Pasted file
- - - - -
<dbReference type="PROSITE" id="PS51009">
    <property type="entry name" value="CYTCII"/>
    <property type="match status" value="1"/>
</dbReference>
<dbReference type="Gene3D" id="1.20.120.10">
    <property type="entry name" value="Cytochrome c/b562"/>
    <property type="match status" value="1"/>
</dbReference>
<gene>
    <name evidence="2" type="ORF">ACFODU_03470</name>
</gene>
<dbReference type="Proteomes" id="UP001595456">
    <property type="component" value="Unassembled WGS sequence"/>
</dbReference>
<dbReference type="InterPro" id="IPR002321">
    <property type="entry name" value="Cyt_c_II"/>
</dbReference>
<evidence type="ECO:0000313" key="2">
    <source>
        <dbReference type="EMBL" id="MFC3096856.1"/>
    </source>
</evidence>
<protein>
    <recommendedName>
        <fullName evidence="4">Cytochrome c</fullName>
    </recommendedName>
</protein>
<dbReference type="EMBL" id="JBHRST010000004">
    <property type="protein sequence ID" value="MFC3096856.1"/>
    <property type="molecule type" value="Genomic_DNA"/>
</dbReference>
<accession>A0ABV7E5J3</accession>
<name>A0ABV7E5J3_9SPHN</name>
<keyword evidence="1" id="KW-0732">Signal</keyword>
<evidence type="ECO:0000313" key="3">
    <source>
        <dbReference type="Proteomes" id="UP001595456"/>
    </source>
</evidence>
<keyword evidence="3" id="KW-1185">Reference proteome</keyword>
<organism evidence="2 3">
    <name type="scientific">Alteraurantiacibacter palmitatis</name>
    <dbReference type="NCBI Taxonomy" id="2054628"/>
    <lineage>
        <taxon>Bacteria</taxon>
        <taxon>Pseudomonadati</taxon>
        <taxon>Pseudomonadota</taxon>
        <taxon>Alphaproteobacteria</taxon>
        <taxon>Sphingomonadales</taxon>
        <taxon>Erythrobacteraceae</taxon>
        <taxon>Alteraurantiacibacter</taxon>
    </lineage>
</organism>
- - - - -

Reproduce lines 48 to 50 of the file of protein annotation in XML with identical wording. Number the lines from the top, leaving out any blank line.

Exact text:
        <taxon>Alphaproteobacteria</taxon>
        <taxon>Sphingomonadales</taxon>
        <taxon>Erythrobacteraceae</taxon>